- Directed by
- Matej Minac
On the eve of the Second World War, a British stockbroker arranged for the clandestine evacuation of more than 600 children from the former Czechoslovakia to foster families in London – a humanitarian feat of such scope and cunning that its orchestrator has been frequently compared to Oskar Schindler.
Now 104 years old (and the fact that he has made it into his 11th decade is a pretty good argument for good karma), Nicholas Winton is a figure who deserves a worthy documentary in his name; unfortunately, Matej Minac's Nicky's Family only gets about halfway there.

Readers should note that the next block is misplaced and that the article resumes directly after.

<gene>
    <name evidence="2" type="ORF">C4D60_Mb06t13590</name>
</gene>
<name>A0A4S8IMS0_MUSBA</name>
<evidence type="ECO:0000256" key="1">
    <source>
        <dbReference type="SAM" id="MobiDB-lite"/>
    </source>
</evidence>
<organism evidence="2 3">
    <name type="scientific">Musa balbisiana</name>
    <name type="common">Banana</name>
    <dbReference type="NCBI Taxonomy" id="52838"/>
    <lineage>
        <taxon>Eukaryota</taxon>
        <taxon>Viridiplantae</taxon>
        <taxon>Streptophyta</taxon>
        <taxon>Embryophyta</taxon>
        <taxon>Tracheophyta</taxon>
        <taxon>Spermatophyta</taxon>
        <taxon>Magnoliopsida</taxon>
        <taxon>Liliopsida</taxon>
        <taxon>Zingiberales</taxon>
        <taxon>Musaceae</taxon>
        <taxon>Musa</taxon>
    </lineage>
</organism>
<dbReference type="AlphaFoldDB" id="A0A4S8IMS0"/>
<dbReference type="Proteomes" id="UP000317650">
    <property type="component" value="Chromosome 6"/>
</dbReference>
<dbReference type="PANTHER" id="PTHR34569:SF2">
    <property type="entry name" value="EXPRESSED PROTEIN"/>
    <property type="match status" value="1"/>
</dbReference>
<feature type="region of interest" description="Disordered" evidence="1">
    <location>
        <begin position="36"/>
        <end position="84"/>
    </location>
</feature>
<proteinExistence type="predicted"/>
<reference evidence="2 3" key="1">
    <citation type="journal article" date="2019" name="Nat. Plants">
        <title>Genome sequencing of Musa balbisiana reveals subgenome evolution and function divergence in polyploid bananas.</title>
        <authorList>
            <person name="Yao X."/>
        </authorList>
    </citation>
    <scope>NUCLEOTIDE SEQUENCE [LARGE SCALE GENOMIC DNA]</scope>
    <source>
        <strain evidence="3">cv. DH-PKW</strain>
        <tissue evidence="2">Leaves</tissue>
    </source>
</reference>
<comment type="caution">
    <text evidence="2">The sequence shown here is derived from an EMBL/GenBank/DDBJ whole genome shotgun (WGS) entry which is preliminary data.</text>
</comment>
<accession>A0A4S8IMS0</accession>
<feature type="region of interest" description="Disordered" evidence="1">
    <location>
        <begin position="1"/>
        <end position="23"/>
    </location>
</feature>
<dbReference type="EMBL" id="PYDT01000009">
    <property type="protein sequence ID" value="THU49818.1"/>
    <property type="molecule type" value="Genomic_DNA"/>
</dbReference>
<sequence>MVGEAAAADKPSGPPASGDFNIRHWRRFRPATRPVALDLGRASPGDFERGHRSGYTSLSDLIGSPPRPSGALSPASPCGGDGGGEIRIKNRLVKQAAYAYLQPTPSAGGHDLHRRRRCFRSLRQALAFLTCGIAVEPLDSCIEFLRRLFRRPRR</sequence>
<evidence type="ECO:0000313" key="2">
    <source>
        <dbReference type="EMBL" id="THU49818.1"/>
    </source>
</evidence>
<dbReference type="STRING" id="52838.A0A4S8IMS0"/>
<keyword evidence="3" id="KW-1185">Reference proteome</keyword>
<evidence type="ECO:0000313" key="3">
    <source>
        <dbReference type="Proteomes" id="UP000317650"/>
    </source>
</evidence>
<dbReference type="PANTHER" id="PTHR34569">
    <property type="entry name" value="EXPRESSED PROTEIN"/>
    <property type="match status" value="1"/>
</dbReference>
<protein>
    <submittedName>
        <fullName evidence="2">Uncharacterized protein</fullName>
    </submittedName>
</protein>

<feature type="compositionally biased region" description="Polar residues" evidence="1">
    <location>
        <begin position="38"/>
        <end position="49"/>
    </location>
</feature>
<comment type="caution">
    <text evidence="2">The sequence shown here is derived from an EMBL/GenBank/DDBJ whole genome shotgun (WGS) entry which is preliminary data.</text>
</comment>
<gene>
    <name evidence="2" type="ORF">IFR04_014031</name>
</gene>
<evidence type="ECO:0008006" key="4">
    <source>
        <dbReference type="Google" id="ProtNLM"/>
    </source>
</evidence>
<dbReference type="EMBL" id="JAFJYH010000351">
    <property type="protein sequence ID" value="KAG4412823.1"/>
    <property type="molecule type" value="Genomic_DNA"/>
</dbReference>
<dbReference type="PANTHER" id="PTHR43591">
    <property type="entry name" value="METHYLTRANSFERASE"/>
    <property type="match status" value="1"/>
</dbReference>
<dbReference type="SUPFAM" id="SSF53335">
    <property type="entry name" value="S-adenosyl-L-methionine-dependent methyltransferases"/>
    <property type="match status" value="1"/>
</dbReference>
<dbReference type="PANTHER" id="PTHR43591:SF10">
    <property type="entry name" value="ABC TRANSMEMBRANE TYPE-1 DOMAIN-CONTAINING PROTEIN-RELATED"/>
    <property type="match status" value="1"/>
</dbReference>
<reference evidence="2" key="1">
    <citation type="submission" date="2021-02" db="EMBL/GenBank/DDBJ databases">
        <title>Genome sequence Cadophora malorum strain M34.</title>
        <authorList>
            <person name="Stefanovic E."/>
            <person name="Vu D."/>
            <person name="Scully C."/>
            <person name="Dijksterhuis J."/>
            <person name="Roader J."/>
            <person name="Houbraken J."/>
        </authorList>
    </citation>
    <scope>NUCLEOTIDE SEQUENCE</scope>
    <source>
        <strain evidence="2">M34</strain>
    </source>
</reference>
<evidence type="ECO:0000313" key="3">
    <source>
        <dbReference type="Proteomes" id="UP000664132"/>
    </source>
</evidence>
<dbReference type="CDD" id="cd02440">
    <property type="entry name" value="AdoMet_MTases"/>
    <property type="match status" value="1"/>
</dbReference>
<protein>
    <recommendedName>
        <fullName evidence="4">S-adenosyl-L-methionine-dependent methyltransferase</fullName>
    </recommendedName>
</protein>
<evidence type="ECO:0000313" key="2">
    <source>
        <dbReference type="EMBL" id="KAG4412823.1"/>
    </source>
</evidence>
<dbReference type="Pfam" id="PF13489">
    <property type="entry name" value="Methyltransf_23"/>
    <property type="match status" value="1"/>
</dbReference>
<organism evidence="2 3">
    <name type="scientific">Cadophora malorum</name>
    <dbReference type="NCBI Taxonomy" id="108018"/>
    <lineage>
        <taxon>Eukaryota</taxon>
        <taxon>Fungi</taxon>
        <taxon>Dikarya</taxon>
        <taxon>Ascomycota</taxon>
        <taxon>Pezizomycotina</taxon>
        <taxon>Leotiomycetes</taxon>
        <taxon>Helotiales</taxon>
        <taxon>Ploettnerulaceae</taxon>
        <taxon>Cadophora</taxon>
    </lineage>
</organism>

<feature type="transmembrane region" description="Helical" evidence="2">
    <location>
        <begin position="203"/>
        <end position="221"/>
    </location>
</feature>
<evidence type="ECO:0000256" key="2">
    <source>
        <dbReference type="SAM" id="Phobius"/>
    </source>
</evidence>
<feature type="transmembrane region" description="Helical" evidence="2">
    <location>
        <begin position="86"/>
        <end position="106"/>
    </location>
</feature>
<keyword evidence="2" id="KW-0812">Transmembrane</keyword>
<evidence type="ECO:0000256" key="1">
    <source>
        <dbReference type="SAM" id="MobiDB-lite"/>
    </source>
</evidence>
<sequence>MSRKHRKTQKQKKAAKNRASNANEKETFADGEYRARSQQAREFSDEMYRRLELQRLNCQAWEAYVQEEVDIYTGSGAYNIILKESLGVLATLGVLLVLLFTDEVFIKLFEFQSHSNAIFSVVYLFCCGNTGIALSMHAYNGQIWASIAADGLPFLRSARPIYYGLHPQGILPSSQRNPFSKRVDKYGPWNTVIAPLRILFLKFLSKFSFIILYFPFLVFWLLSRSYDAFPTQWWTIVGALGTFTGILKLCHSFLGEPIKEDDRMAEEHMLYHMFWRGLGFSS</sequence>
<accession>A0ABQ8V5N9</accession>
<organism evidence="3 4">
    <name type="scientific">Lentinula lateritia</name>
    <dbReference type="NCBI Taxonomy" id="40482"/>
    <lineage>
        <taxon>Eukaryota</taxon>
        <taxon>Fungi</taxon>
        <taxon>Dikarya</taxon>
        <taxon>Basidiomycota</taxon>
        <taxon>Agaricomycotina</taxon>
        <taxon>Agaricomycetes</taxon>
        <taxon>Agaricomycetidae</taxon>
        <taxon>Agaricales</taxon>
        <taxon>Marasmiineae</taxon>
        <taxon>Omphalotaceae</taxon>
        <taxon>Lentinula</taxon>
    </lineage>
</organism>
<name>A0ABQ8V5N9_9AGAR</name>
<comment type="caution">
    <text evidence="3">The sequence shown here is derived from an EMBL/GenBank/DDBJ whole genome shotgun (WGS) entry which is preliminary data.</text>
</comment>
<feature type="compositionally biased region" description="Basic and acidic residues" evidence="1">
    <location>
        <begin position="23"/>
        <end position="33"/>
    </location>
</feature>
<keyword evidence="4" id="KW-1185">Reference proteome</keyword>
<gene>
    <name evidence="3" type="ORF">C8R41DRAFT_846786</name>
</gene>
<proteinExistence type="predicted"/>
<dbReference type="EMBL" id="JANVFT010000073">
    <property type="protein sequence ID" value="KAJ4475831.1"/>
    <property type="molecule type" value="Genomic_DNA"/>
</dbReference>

The story is compelling enough without the mediocre dramatic re-enactments that have been sprinkled amid the otherwise solid assemblage of archival footage and talking heads, and the musical score keeps cuing our emotions instead of letting us respond on our own.
Minac's affection and admiration for his subject are palpable, but his enthusiasm and passion can't transcend the mediocrity of the presentation.